The Court held that local autonomy as guaranteed under the Constitution, specifically Section 25 of Article II and all of Article X, justify the City of Manila’s valid exercise of police power despite the state policies and the authority given the DOE under RAs 7638 and 8479 -
“Under Section 5 I of RA 7638, DOE was given the power to establish and administer programs for the exploration, transportation, marketing, distribution, utilization, conservation, stockpiling, and storage of energy resources. On the other hand, under Section 7 of RA 8749, the DOE shall continue to encourage certain practices in the Industry which serve the public interest and are intended to achieve efficiency and cost reduction, ensure continuous supply of petroleum products. Nothing in these statutes prohibits the City of Manila from enacting ordinances in the exercise of its police power.”

The Court further clarified -

“The laws cited merely gave DOE general powers to establish and administer programs for the exploration, transportation, marketing, distribution, utilization, conservation, stockpiling, and storage of energy resources and to encourage certain practices in the [oil] industry which serve the public interest and are intended to achieve efficiency and cost reduction, ensure continuous supply of petroleum products. These powers can be exercised without emasculating the LGUs of the powers granted them. When these ambiguous powers are pitted against the unequivocal power of the LGU to enact police power and zoning ordinances for the general welfare of its constituents, it is not difficult to rule in favor of the latter. Considering that the powers of the DOE regarding the Pandacan Terminals are not categorical, the doubt must be resolved in favor of the City of Manila …”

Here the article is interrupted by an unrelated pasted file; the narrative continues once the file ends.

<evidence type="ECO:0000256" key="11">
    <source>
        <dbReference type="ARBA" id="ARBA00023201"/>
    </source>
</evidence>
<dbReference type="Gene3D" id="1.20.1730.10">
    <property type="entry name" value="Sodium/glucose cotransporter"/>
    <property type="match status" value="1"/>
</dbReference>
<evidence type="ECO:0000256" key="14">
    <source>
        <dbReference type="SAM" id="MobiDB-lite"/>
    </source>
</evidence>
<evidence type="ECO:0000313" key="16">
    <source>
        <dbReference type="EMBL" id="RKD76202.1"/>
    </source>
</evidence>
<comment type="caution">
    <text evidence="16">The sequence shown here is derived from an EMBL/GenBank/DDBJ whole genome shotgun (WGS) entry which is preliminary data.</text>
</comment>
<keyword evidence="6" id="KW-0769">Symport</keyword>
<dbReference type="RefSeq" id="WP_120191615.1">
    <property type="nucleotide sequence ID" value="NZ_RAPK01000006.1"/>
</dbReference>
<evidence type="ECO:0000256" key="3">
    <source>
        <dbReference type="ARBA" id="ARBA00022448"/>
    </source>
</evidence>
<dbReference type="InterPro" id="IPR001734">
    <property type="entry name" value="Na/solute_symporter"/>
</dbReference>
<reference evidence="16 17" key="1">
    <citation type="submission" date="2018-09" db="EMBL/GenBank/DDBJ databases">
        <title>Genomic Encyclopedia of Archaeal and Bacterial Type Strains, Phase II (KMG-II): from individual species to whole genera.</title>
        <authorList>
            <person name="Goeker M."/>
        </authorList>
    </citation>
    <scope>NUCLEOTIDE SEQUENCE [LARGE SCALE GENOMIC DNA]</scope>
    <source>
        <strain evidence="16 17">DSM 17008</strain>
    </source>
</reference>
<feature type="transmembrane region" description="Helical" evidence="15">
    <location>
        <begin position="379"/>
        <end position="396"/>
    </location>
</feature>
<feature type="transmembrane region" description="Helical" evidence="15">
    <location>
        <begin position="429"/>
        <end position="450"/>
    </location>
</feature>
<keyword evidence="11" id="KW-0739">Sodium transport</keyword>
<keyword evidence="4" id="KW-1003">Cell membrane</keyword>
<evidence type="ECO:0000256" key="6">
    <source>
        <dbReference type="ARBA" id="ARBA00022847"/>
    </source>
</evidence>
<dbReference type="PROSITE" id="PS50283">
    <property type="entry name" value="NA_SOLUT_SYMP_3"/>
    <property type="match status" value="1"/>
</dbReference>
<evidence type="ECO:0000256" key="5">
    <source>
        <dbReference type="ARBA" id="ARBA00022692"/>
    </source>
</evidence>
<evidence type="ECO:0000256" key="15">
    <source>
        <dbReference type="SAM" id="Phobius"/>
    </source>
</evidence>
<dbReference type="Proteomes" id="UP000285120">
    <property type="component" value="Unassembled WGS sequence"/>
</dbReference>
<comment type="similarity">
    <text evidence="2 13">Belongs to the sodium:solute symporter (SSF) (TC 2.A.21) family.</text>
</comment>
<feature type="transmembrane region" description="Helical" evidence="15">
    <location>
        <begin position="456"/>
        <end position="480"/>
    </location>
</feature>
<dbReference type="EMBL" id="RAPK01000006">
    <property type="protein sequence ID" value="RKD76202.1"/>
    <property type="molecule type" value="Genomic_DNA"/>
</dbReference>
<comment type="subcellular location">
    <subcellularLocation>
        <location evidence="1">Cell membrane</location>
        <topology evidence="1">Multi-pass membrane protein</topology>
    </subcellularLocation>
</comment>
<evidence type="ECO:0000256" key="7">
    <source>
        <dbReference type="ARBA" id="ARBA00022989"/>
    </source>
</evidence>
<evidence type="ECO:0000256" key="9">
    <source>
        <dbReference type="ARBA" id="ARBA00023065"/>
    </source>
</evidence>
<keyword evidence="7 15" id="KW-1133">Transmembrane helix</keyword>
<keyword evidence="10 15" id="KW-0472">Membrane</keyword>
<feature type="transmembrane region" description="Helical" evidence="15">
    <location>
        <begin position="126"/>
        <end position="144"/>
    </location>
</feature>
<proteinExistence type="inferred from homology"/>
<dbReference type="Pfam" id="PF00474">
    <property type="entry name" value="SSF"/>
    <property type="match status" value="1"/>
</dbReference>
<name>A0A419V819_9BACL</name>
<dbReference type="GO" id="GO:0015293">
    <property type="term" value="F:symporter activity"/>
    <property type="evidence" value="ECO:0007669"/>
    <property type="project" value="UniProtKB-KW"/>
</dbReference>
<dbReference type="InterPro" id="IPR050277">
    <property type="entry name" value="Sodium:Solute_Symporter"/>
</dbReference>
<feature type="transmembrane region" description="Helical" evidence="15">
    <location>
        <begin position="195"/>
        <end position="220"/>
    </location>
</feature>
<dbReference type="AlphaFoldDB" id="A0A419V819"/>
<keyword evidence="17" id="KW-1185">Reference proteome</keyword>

The Court also emphasized that under the Article X Section 4 of the Constitution, the President’s power over LGUs is one of general supervision.  The DOE Secretary, being merely the President’s alter ego cannot control LGUs -

“Thus, the President and his or her alter egos, the department heads, cannot interfere with the activities of local governments, so long as they act within the scope of their authority. Accordingly, the DOE cannot substitute its own discretion for the discretion exercised by the sanggunian of the City of Manila. In local affairs, the wisdom of local officials must prevail as long as they are acting within the parameters of the Constitution and the law.”

So there – based on the Constitution, law and public interest, the Supreme Court held Ordinance No. 8027 to be a valid exercise of police power and ordered the relocation of the Pandacan oil depot.

A happy ending, no? Of course not. We are talking about the Philippines. So, of course, elections were held and a new Manila government came into power and, on May 14, 2009, enacted Ordinance 8187 which repealed Ordinance No. 8027.

[to be continued]